Over the last few months, we have been trying to get our son the therapies he needs to help him prosper in life. We took him to an Occupational Therapist for an evaluation, shortly after he was first diagnosed with Aspergers. She did the eval, and told us he didn't have any major deficits in his fine motor skills, he did however have sensory processing disorder (SPD). She then went on to say, that in order to help him with his SPD, she would need to see him on a daily basis, which was not feasible. We left, bewildered and clueless, as this was all so new. Fast forward a few months. After a gradual ,yet severe regression in our son, we sought out a second opinion with a new psychologist. Our son was now diagnosed with Autism. Mild, yet autism just the same. The new psych told us to go back to the OT with his new diagnosis, in hopes that she would treat him. The morning of the appointment, the first thing she says to myself and my son, is NOT "hello," or "good morning," but, "I don't understand why you're here." Let me interject for a moment. My son is an AWESOME judge of character, always has been. He can read people better than jaded adults who have learned a thing or two about the way of the world, and the people in it. When he first met this OT, he was very stand offish. When my son meets you, he either likes you, or he doesn't. If you ask him why, he will tell you, "it's a feeling." Now on this morning, as soon as she said that, his whole demeanor changed. He went from happy and smiling to frowning and nasty. He was all over the OT room, he wouldn't sit still (worse than normal). She then decided (probably to make me happy) to do some more testing. This time she was testing his visual perceptions and memory. This hour long test was hell. LJ was so rude, telling her, "your breath is fousty." "You're boring and mean." Now my son is not always an angel, and he is blatantly honest, but I had NEVER seen him act quite like this. I also have to admit, that I had a really hard time telling him he was being inappropriate, because in all honesty, aren't we all at times jealous of the innocent honesty that our children can get away with? You'd be lying if you said no. That there hasn't in fact been a time in your life that you would have liked to tell someone (ie: your boss, your inlaws), exactly what you thought and felt in the heat of the moment. Though your better adult judgement and proverbial "filter" stopped you in making this major faux pas. Also, during this extremely long test, at no time was she encouraging my son. ASD or not, EVERY child needs positive reinforcement when asked to do something out of their norm. The "professional" couldn't be bothered, so as usual, it was me cheering him on. Only towards the end did she start to positively reinforce him. Either out of despair in trying to get this done and over with sooner, or out of fear for the eyes, searing into her soul, every time she happened to glance my way. When all was said and done this time, she now informs me, "unless your son has difficulties in fine motor skills, I can't help him." STRIKE 1: First visit we are told it "wasn't feasible to provide him with daily therapy for his SPD. STRIKE 2: After subjecting our son to that series of hellacious tests, she has now changed her story to, "without the FMS delay, I can't help him here." Oddly enough, as I was writing the draft of this yesterday, (LJ was in speech therapy) she came out to go over the results of the new testing. LJ scored from 6 yrs to almost 11 yrs on these tests. To which she tells me, "there is nothing for me to help him with." First of all, has she ever heard of Temple Grandin, Thinking in Pictures??? ASD kiddos do have good visual learning and memory skills. This is not what we came to her for help with. When I asked her about helping me put together a sensory diet for him, she told me, "that is going to have to be trial and error on your part. I have no recommendations for you." ( At this moment I was mentally recommending she pucker up and kiss my arse!) So, I am left wondering, what exactly she went to school for? Why on My Autism Team, is she listed as "Autism Friendly?" Where is the friendliness, and where is her "expertise" on children with ASD? She certainly didn't seem to know squat. So, we're back to square one, at least where occupational therapy is concerned. We will be continuing to treat his SPD at home since there are no other OT's in our area.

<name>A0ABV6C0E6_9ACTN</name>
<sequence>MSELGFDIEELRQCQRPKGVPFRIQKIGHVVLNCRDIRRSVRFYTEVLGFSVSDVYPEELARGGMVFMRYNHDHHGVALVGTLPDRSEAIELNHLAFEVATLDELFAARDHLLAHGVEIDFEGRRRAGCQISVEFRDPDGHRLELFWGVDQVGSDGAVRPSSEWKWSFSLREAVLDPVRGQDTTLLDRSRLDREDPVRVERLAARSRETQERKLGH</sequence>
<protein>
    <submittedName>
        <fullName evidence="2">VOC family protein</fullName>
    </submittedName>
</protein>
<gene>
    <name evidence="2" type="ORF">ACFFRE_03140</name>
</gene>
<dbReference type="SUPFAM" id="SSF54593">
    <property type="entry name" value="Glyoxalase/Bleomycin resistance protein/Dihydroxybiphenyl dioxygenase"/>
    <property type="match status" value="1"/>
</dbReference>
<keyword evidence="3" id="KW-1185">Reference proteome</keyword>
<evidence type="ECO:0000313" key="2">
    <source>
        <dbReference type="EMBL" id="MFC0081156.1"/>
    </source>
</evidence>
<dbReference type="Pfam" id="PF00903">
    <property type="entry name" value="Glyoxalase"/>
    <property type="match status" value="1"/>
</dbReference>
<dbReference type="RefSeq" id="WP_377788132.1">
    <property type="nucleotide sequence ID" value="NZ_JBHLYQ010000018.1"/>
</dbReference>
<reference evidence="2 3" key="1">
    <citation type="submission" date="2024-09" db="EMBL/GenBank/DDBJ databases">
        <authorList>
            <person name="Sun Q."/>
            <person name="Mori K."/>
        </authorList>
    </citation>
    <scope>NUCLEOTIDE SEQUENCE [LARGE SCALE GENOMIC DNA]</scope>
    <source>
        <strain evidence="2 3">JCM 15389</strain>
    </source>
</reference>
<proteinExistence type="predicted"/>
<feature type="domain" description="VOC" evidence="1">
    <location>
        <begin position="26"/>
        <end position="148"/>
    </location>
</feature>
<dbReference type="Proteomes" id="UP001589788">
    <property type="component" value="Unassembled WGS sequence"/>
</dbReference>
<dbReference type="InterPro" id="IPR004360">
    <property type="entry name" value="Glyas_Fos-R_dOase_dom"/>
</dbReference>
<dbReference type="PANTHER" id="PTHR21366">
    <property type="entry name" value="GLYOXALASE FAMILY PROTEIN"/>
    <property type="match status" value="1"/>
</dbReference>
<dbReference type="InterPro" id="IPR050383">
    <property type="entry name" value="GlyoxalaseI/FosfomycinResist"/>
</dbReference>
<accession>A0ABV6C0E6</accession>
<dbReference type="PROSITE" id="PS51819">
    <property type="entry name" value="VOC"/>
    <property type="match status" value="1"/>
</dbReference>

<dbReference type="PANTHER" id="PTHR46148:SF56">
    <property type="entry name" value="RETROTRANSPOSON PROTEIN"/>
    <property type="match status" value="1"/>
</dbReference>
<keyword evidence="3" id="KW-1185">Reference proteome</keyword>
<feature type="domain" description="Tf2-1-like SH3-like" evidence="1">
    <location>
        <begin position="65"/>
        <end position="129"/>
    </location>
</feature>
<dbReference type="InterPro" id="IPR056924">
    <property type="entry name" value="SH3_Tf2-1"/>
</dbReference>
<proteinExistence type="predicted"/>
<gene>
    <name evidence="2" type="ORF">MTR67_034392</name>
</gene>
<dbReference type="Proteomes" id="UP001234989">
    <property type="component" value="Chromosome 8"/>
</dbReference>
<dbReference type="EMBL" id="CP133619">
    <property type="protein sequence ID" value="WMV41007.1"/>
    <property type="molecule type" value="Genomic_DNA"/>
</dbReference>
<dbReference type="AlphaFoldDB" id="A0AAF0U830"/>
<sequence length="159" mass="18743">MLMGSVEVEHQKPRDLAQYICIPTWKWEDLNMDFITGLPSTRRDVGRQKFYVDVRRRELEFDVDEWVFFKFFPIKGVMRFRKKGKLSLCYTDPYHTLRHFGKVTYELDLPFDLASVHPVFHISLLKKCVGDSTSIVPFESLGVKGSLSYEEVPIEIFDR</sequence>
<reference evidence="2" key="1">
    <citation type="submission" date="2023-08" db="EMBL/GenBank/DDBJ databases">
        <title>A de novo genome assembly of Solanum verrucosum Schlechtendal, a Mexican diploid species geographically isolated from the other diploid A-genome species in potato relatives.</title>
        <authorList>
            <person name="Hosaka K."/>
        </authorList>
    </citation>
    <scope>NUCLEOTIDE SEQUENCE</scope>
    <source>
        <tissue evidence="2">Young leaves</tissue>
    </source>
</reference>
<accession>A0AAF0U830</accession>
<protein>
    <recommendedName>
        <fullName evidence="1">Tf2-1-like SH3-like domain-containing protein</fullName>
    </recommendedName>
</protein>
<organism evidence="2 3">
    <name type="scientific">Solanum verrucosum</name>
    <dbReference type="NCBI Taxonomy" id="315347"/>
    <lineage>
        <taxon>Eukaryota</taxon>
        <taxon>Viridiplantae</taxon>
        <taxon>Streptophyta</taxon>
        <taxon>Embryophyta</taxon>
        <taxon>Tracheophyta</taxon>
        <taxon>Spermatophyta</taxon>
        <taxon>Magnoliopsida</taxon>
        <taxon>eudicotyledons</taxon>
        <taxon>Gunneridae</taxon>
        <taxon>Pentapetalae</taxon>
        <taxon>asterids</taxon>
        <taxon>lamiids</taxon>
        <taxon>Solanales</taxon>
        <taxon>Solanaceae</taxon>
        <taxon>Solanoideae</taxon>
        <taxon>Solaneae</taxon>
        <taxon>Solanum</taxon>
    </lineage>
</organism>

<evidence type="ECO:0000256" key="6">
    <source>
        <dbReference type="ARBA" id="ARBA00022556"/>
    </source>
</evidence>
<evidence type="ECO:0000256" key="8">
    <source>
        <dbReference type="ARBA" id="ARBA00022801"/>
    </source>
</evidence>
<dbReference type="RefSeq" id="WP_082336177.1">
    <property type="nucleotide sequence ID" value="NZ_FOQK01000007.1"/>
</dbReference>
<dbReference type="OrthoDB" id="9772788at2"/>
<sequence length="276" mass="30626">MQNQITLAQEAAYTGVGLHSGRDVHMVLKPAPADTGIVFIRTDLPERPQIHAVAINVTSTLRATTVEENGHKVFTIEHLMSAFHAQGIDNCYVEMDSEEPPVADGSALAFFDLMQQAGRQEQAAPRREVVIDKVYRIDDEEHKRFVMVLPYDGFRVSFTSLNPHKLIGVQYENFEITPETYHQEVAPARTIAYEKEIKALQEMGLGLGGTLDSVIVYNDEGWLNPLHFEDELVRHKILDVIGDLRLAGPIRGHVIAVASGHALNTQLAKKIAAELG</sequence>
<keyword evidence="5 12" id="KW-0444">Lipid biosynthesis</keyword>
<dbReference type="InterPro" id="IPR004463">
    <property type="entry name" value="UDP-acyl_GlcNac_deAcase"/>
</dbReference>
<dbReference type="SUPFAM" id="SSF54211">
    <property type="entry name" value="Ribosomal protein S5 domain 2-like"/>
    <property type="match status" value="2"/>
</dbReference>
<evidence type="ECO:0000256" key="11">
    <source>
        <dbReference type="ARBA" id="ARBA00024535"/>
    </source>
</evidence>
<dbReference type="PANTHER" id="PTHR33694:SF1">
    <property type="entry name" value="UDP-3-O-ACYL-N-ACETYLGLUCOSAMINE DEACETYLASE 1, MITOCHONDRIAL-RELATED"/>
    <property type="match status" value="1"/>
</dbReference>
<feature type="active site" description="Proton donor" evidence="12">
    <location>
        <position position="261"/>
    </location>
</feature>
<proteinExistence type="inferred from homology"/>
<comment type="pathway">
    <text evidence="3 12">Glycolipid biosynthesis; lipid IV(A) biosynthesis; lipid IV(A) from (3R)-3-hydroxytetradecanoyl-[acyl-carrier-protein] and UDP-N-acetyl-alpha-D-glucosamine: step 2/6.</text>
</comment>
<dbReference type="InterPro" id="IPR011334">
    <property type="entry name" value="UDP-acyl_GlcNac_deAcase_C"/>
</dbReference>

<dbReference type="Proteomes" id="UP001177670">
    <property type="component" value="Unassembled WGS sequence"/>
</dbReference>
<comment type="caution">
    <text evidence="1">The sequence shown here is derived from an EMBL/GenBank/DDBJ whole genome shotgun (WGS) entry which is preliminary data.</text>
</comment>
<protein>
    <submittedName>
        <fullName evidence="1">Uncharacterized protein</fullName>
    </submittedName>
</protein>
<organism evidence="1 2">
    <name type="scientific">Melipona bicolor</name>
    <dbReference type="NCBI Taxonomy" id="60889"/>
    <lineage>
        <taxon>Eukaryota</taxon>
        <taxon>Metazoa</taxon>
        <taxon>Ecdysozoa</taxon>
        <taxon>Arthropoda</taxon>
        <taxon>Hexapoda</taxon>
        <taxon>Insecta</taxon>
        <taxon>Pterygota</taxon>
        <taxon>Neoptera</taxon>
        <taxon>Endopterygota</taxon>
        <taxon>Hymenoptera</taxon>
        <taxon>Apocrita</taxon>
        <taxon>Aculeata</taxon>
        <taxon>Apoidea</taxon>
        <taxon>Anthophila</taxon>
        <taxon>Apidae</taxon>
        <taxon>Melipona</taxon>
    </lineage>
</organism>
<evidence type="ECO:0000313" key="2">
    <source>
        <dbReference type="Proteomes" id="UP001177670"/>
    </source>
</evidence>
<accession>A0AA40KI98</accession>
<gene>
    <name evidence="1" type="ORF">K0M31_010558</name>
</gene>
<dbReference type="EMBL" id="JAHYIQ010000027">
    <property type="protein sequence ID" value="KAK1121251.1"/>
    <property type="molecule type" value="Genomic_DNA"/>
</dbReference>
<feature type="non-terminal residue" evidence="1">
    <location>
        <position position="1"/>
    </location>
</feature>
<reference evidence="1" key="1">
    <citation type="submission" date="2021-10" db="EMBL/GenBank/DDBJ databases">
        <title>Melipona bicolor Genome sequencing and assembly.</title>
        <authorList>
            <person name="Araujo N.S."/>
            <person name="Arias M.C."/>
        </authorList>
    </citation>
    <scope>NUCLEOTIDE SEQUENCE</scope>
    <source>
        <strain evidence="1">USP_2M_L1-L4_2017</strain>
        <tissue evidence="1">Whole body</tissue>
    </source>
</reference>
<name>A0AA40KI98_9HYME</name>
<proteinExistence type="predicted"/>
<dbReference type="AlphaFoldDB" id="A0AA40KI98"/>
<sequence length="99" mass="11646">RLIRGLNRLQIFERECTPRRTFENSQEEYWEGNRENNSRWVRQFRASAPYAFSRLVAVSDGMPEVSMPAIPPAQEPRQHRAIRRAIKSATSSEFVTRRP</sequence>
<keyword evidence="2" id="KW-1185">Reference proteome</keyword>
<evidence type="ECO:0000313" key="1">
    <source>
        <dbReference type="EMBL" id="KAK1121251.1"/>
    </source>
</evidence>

Monday, February 13, 2012